'The Economic Boost of Childbearing'
"When American parents take on the burden of bearing and rearing a child, they deliver a huge dividend to society," Bryce J. Christensen and Robert W. Patterson write.
So concludes a team of economists from Berkeley and Syracuse universities intent on assessing "the net fiscal externality to being a parent."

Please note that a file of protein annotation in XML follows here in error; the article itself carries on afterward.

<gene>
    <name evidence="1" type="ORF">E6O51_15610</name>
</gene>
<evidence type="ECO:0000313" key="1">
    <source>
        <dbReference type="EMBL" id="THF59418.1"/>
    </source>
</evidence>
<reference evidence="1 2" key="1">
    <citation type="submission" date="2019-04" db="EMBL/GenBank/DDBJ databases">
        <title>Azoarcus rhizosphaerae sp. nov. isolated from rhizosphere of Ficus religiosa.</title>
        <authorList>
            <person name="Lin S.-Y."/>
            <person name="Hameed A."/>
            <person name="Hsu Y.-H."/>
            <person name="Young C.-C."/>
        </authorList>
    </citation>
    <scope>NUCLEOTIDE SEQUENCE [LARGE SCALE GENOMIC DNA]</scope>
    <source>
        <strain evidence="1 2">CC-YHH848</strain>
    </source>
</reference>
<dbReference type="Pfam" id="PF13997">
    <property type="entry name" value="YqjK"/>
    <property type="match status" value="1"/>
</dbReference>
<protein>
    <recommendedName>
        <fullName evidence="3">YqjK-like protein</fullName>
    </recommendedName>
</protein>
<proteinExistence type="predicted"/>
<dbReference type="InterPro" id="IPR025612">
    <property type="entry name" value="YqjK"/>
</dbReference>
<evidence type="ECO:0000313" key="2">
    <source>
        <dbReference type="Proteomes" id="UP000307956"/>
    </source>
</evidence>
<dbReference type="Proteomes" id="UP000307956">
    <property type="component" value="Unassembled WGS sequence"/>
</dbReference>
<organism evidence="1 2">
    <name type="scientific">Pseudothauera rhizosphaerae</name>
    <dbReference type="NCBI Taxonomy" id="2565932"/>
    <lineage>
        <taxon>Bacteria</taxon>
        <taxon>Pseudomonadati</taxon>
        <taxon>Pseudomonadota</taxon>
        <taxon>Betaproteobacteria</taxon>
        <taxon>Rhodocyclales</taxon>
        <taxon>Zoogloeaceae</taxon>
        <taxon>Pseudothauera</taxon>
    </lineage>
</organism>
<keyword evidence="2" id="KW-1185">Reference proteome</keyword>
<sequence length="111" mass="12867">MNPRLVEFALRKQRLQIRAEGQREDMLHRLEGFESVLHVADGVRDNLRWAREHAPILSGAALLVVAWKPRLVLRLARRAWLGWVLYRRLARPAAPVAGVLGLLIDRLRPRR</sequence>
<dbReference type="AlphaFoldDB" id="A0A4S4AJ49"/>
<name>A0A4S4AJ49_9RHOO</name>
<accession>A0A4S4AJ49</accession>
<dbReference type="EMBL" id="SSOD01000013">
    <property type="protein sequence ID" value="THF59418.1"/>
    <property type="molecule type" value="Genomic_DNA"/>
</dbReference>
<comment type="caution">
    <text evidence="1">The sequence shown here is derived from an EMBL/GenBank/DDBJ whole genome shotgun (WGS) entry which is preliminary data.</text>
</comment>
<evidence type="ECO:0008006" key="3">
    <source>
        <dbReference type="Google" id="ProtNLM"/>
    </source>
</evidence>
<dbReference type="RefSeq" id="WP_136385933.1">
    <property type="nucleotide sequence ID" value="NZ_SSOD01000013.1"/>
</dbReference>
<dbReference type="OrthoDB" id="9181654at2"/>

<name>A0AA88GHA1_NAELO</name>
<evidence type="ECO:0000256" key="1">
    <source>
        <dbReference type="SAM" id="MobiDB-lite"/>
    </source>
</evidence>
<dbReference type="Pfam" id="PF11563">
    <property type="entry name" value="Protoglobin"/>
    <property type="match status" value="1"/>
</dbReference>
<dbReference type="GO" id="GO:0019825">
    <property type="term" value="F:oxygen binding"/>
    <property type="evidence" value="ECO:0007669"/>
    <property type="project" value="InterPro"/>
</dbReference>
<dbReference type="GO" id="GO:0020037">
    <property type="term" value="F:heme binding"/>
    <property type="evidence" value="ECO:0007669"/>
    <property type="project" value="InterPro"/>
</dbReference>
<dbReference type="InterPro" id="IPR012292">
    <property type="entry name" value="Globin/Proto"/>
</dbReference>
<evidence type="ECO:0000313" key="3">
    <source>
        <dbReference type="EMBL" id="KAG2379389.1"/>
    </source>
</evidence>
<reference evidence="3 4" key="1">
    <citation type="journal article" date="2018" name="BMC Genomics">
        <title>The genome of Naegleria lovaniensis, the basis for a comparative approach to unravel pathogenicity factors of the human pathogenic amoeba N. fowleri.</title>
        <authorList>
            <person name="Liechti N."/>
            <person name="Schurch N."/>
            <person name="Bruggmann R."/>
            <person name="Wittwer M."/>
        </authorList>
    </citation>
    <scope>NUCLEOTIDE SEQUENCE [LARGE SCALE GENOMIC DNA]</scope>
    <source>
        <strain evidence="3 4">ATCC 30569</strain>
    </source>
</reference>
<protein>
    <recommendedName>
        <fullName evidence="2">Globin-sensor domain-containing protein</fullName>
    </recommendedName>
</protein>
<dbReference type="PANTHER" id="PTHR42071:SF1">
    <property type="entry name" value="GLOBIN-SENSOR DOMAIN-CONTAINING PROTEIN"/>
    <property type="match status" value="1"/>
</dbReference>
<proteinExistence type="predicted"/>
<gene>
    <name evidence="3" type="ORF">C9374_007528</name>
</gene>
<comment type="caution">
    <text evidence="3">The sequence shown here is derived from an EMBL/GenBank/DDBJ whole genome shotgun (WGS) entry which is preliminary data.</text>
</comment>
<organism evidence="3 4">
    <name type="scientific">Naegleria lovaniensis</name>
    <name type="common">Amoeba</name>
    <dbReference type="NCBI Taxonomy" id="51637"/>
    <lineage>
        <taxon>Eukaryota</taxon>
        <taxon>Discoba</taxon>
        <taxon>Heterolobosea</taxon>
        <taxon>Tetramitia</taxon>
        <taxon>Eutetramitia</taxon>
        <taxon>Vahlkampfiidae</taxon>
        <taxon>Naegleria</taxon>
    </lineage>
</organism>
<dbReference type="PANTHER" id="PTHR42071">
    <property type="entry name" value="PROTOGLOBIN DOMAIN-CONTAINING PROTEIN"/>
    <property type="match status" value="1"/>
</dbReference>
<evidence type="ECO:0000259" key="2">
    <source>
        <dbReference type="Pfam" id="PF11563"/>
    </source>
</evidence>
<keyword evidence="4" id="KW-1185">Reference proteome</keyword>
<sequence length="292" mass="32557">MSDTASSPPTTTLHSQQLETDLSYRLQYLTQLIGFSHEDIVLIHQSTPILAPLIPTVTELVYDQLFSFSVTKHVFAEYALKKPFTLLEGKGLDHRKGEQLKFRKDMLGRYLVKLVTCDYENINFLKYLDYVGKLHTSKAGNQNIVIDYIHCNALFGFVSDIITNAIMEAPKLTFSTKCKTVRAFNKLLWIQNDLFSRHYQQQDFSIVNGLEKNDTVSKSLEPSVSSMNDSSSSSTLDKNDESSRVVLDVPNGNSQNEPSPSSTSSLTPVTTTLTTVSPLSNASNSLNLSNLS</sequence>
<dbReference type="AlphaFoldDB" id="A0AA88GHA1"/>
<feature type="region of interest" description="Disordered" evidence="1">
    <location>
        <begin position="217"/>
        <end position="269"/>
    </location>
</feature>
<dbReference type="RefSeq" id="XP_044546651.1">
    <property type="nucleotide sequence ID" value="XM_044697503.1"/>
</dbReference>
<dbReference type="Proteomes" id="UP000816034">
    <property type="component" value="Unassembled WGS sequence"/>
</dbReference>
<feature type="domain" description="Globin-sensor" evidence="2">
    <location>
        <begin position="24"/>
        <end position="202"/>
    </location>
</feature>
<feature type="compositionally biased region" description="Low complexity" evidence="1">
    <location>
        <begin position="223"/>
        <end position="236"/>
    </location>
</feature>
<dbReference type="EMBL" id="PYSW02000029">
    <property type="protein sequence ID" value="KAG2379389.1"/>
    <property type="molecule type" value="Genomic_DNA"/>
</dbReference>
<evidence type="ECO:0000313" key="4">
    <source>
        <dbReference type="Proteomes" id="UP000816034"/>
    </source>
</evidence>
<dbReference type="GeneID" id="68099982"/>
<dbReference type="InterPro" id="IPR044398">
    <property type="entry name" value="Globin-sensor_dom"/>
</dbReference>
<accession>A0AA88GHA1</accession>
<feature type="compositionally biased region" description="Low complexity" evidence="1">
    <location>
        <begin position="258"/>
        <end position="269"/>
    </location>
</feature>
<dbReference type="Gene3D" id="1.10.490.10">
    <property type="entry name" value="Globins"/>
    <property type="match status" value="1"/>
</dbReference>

Through careful economic accounting, the researchers assess, on the one hand, the costs a couple incurs as a consequence of becoming parents and the costs society at large incurs through their parenthood and, on the other hand, the economic benefits realized by the couple and by society because of their parenthood. These complex calculations yield the researchers' "central finding"—namely, that each child parents raise constitutes a net benefit to society amounting to $217,000 in 2009 dollars. In the rather opaque language of economics, "the net fiscal externality of becoming a parent is [thus] positive and substantial." Elaborating on this finding, in the same almost impenetrable jargon, the researchers assert: "Becoming a parent is tantamount to providing society with a non-depreciating capital asset that generates an annual flow of revenues, in perpetuity, such that the present value of the asset (at an interest rate of 3 percent) is $217,000." Clearly, there are "substantial public benefits to childbearing."